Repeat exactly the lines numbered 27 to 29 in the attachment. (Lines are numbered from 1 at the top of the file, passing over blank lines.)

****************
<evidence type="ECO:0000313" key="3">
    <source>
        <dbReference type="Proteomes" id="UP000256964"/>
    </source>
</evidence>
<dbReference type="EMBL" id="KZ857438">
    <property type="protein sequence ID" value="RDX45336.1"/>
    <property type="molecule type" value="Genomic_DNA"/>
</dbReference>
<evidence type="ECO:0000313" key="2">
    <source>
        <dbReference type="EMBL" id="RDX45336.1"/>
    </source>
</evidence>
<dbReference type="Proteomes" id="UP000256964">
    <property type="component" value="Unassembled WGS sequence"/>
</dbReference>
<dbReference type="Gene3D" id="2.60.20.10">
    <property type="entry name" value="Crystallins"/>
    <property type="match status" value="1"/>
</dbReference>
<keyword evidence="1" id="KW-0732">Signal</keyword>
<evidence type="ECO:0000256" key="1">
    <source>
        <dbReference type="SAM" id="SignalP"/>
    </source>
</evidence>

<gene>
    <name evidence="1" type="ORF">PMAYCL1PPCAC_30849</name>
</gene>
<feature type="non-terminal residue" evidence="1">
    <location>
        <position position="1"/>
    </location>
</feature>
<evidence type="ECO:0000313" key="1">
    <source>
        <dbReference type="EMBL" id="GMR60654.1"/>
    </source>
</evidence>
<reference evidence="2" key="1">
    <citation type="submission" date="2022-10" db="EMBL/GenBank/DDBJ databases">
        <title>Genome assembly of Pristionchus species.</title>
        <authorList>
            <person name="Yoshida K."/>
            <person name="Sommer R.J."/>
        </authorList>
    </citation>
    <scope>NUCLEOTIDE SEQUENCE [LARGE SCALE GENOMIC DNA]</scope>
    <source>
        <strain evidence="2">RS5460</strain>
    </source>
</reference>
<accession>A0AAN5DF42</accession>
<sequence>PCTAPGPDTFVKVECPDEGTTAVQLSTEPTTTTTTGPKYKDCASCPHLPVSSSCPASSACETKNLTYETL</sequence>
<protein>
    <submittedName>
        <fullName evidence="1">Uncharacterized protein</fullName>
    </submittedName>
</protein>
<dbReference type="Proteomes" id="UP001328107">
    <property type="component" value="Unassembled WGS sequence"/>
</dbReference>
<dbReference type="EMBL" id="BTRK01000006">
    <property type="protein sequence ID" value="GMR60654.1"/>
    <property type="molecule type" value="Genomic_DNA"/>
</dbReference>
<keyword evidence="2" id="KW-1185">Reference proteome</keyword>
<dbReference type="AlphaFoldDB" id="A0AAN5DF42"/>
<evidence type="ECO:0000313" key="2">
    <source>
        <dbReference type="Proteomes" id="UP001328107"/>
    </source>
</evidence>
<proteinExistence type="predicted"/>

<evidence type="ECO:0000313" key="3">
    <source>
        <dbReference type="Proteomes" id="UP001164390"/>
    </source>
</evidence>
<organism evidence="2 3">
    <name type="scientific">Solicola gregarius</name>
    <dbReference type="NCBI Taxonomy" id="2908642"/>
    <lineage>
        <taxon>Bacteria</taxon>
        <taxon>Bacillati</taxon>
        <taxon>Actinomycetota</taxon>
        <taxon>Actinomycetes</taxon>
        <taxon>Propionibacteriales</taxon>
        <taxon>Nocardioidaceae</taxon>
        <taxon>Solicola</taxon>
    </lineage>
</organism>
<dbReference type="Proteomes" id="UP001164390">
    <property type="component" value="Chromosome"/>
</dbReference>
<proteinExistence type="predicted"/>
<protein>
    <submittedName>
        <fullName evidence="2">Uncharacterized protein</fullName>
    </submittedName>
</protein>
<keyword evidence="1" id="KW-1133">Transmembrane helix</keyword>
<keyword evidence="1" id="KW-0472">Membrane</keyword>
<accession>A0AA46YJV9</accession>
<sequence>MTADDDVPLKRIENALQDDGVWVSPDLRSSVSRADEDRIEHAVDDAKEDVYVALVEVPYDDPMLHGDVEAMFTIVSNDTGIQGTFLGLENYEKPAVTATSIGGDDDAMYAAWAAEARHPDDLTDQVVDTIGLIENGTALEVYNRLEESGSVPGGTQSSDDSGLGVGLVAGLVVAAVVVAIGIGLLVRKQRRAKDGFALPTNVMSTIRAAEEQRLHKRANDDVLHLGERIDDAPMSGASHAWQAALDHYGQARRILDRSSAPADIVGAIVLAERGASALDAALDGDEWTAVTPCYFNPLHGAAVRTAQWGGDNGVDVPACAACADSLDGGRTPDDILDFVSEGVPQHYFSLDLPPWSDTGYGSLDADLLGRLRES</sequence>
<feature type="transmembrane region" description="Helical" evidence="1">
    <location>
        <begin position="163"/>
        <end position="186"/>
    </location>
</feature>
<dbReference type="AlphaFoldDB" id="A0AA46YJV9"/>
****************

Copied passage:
</evidence>

<gene>
    <name evidence="1" type="ORF">PMAYCL1PPCAC_30849</name>